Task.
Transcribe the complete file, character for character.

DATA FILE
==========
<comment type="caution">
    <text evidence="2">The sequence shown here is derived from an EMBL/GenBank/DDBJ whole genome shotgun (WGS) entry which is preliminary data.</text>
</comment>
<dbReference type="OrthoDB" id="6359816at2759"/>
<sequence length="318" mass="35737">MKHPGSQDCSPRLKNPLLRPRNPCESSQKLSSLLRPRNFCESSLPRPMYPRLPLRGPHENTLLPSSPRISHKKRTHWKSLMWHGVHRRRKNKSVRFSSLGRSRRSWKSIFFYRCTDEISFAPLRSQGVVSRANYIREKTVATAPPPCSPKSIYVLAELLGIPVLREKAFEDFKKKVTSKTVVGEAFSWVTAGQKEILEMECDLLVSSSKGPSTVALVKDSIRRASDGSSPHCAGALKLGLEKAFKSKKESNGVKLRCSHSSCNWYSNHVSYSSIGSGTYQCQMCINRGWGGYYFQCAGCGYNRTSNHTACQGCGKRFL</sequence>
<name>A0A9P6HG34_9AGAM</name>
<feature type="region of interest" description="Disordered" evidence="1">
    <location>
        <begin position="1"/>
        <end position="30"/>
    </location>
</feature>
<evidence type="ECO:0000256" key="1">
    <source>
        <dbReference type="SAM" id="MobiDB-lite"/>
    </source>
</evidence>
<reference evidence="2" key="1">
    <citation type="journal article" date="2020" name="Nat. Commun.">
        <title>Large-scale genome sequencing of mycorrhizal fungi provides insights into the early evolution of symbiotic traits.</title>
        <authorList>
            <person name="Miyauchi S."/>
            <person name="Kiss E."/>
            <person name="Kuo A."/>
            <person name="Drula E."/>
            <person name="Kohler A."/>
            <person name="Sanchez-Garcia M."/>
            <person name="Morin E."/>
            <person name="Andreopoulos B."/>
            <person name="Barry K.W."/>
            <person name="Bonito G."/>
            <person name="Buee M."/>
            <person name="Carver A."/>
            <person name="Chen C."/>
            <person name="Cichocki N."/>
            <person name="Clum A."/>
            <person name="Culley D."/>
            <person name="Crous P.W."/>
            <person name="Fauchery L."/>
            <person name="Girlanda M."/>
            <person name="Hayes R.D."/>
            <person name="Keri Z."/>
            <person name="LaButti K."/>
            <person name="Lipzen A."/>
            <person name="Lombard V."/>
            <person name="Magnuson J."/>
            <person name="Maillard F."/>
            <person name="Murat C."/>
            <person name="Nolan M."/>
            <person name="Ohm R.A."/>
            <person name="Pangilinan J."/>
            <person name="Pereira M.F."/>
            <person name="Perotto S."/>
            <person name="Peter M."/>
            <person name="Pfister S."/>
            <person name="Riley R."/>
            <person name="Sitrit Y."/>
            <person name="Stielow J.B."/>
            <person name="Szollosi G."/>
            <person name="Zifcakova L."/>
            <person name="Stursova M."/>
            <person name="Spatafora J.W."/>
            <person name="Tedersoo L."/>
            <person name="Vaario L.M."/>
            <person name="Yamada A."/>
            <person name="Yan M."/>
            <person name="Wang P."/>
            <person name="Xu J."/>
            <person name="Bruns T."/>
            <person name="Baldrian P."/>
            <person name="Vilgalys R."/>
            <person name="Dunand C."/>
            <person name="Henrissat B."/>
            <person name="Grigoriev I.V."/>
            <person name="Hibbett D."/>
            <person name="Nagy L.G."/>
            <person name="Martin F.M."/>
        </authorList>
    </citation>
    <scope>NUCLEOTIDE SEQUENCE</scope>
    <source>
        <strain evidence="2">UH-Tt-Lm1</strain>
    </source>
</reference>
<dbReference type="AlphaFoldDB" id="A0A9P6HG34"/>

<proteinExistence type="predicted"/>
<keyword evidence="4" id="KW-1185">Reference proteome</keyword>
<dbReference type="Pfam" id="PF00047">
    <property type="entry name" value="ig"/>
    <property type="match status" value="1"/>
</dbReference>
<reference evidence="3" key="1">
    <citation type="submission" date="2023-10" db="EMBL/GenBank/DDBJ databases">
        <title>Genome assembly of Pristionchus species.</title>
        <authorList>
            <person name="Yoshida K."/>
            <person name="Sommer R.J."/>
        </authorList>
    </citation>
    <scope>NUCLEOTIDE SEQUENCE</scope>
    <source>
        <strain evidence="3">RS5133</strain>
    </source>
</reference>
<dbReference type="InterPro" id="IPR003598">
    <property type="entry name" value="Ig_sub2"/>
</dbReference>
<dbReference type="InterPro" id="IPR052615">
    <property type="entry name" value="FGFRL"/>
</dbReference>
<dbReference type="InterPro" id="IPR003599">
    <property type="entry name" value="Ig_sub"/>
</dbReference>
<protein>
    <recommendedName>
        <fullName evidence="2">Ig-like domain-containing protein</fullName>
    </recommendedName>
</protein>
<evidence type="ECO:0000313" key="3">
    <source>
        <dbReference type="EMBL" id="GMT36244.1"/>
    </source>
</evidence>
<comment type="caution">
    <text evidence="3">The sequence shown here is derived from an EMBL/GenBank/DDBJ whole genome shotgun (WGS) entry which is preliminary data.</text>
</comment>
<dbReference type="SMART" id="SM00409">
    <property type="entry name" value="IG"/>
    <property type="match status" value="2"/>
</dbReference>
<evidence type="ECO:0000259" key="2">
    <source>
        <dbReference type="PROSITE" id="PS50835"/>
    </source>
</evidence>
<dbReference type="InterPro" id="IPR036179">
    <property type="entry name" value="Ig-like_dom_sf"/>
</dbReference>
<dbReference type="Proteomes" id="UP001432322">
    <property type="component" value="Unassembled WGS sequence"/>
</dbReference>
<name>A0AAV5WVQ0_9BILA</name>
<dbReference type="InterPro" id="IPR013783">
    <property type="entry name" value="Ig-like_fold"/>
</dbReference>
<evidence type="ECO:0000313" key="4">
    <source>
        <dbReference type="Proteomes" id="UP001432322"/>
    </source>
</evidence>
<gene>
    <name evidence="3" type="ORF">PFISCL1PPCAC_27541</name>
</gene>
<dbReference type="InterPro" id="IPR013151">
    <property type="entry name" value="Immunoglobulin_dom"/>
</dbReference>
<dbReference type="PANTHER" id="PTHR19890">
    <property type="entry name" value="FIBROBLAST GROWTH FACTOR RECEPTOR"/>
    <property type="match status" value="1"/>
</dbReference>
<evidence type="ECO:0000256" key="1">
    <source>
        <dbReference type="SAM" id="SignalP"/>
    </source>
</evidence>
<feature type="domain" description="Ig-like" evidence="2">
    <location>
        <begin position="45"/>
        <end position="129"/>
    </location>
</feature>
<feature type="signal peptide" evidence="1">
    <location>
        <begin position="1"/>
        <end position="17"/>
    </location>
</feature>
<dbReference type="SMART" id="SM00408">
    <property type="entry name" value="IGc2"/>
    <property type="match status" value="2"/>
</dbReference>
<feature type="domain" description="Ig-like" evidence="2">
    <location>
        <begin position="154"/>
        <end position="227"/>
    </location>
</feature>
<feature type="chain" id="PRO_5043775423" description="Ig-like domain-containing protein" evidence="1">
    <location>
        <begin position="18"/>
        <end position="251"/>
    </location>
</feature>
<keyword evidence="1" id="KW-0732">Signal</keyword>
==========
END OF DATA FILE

<comment type="caution">
    <text evidence="2">The sequence shown here is derived from an EMBL/GenBank/DDBJ whole genome shotgun (WGS) entry which is preliminary data.</text>
</comment>
<dbReference type="OrthoDB" id="6359816at2759"/>
<sequence length="318" mass="35737">MKHPGSQDCSPRLKNPLLRPRNPCESSQKLSSLLRPRNFCESSLPRPMYPRLPLRGPHENTLLPSSPRISHKKRTHWKSLMWHGVHRRRKNKSVRFSSLGRSRRSWKSIFFYRCTDEISFAPLRSQGVVSRANYIREKTVATAPPPCSPKSIYVLAELLGIPVLREKAFEDFKKKVTSKTVVGEAFSWVTAGQKEILEMECDLLVSSSKGPSTVALVKDSIRRASDGSSPHCAGALKLGLEKAFKSKKESNGVKLRCSHSSCNWYSNHVSYSSIGSGTYQCQMCINRGWGGYYFQCAGCGYNRTSNHTACQGCGKRFL</sequence>
<name>A0A9P6HG34_9AGAM</name>
<feature type="region of interest" description="Disordered" evidence="1">
    <location>
        <begin position="1"/>
        <end position="30"/>
    </location>
</feature>
<evidence type="ECO:0000256" key="1">
    <source>
        <dbReference type="SAM" id="MobiDB-lite"/>
    </source>
</evidence>
<reference evidence="2" key="1">
    <citation type="journal article" date="2020" name="Nat. Commun.">
        <title>Large-scale genome sequencing of mycorrhizal fungi provides insights into the early evolution of symbiotic traits.</title>
        <authorList>
            <person name="Miyauchi S."/>
            <person name="Kiss E."/>
            <person name="Kuo A."/>
            <person name="Drula E."/>
            <person name="Kohler A."/>
            <person name="Sanchez-Garcia M."/>
            <person name="Morin E."/>
            <person name="Andreopoulos B."/>
            <person name="Barry K.W."/>
            <person name="Bonito G."/>
            <person name="Buee M."/>
            <person name="Carver A."/>
            <person name="Chen C."/>
            <person name="Cichocki N."/>
            <person name="Clum A."/>
            <person name="Culley D."/>
            <person name="Crous P.W."/>
            <person name="Fauchery L."/>
            <person name="Girlanda M."/>
            <person name="Hayes R.D."/>
            <person name="Keri Z."/>
            <person name="LaButti K."/>
            <person name="Lipzen A."/>
            <person name="Lombard V."/>
            <person name="Magnuson J."/>
            <person name="Maillard F."/>
            <person name="Murat C."/>
            <person name="Nolan M."/>
            <person name="Ohm R.A."/>
            <person name="Pangilinan J."/>
            <person name="Pereira M.F."/>
            <person name="Perotto S."/>
            <person name="Peter M."/>
            <person name="Pfister S."/>
            <person name="Riley R."/>
            <person name="Sitrit Y."/>
            <person name="Stielow J.B."/>
            <person name="Szollosi G."/>
            <person name="Zifcakova L."/>
            <person name="Stursova M."/>
            <person name="Spatafora J.W."/>
            <person name="Tedersoo L."/>
            <person name="Vaario L.M."/>
            <person name="Yamada A."/>
            <person name="Yan M."/>
            <person name="Wang P."/>
            <person name="Xu J."/>
            <person name="Bruns T."/>
            <person name="Baldrian P."/>
            <person name="Vilgalys R."/>
            <person name="Dunand C."/>
            <person name="Henrissat B."/>
            <person name="Grigoriev I.V."/>
            <person name="Hibbett D."/>
            <person name="Nagy L.G."/>
            <person name="Martin F.M."/>
        </authorList>
    </citation>
    <scope>NUCLEOTIDE SEQUENCE</scope>
    <source>
        <strain evidence="2">UH-Tt-Lm1</strain>
    </source>
</reference>
<dbReference type="AlphaFoldDB" id="A0A9P6HG34"/>

<proteinExistence type="predicted"/>
<keyword evidence="4" id="KW-1185">Reference proteome</keyword>
<dbReference type="Pfam" id="PF00047">
    <property type="entry name" value="ig"/>
    <property type="match status" value="1"/>
</dbReference>
<reference evidence="3" key="1">
    <citation type="submission" date="2023-10" db="EMBL/GenBank/DDBJ databases">
        <title>Genome assembly of Pristionchus species.</title>
        <authorList>
            <person name="Yoshida K."/>
            <person name="Sommer R.J."/>
        </authorList>
    </citation>
    <scope>NUCLEOTIDE SEQUENCE</scope>
    <source>
        <strain evidence="3">RS5133</strain>
    </source>
</reference>
<dbReference type="InterPro" id="IPR003598">
    <property type="entry name" value="Ig_sub2"/>
</dbReference>
<dbReference type="InterPro" id="IPR052615">
    <property type="entry name" value="FGFRL"/>
</dbReference>
<dbReference type="InterPro" id="IPR003599">
    <property type="entry name" value="Ig_sub"/>
</dbReference>
<protein>
    <recommendedName>
        <fullName evidence="2">Ig-like domain-containing protein</fullName>
    </recommendedName>
</protein>
<evidence type="ECO:0000313" key="3">
    <source>
        <dbReference type="EMBL" id="GMT36244.1"/>
    </source>
</evidence>
<comment type="caution">
    <text evidence="3">The sequence shown here is derived from an EMBL/GenBank/DDBJ whole genome shotgun (WGS) entry which is preliminary data.</text>
</comment>
<dbReference type="SMART" id="SM00409">
    <property type="entry name" value="IG"/>
    <property type="match status" value="2"/>
</dbReference>
<evidence type="ECO:0000259" key="2">
    <source>
        <dbReference type="PROSITE" id="PS50835"/>
    </source>
</evidence>
<dbReference type="InterPro" id="IPR036179">
    <property type="entry name" value="Ig-like_dom_sf"/>
</dbReference>
<dbReference type="Proteomes" id="UP001432322">
    <property type="component" value="Unassembled WGS sequence"/>
</dbReference>
<name>A0AAV5WVQ0_9BILA</name>
<dbReference type="InterPro" id="IPR013783">
    <property type="entry name" value="Ig-like_fold"/>
</dbReference>
<evidence type="ECO:0000313" key="4">
    <source>
        <dbReference type="Proteomes" id="UP001432322"/>
    </source>
</evidence>
<gene>
    <name evidence="3" type="ORF">PFISCL1PPCAC_27541</name>
</gene>
<dbReference type="InterPro" id="IPR013151">
    <property type="entry name" value="Immunoglobulin_dom"/>
</dbReference>
<dbReference type="PANTHER" id="PTHR19890">
    <property type="entry name" value="FIBROBLAST GROWTH FACTOR RECEPTOR"/>
    <property type="match status" value="1"/>
</dbReference>
<evidence type="ECO:0000256" key="1">
    <source>
        <dbReference type="SAM" id="SignalP"/>
    </source>
</evidence>
<feature type="domain" description="Ig-like" evidence="2">
    <location>
        <begin position="45"/>
        <end position="129"/>
    </location>
</feature>
<feature type="signal peptide" evidence="1">
    <location>
        <begin position="1"/>
        <end position="17"/>
    </location>
</feature>
<dbReference type="SMART" id="SM00408">
    <property type="entry name" value="IGc2"/>
    <property type="match status" value="2"/>
</dbReference>
<feature type="domain" description="Ig-like" evidence="2">
    <location>
        <begin position="154"/>
        <end position="227"/>
    </location>
</feature>
<feature type="chain" id="PRO_5043775423" description="Ig-like domain-containing protein" evidence="1">
    <location>
        <begin position="18"/>
        <end position="251"/>
    </location>
</feature>
<keyword evidence="1" id="KW-0732">Signal</keyword>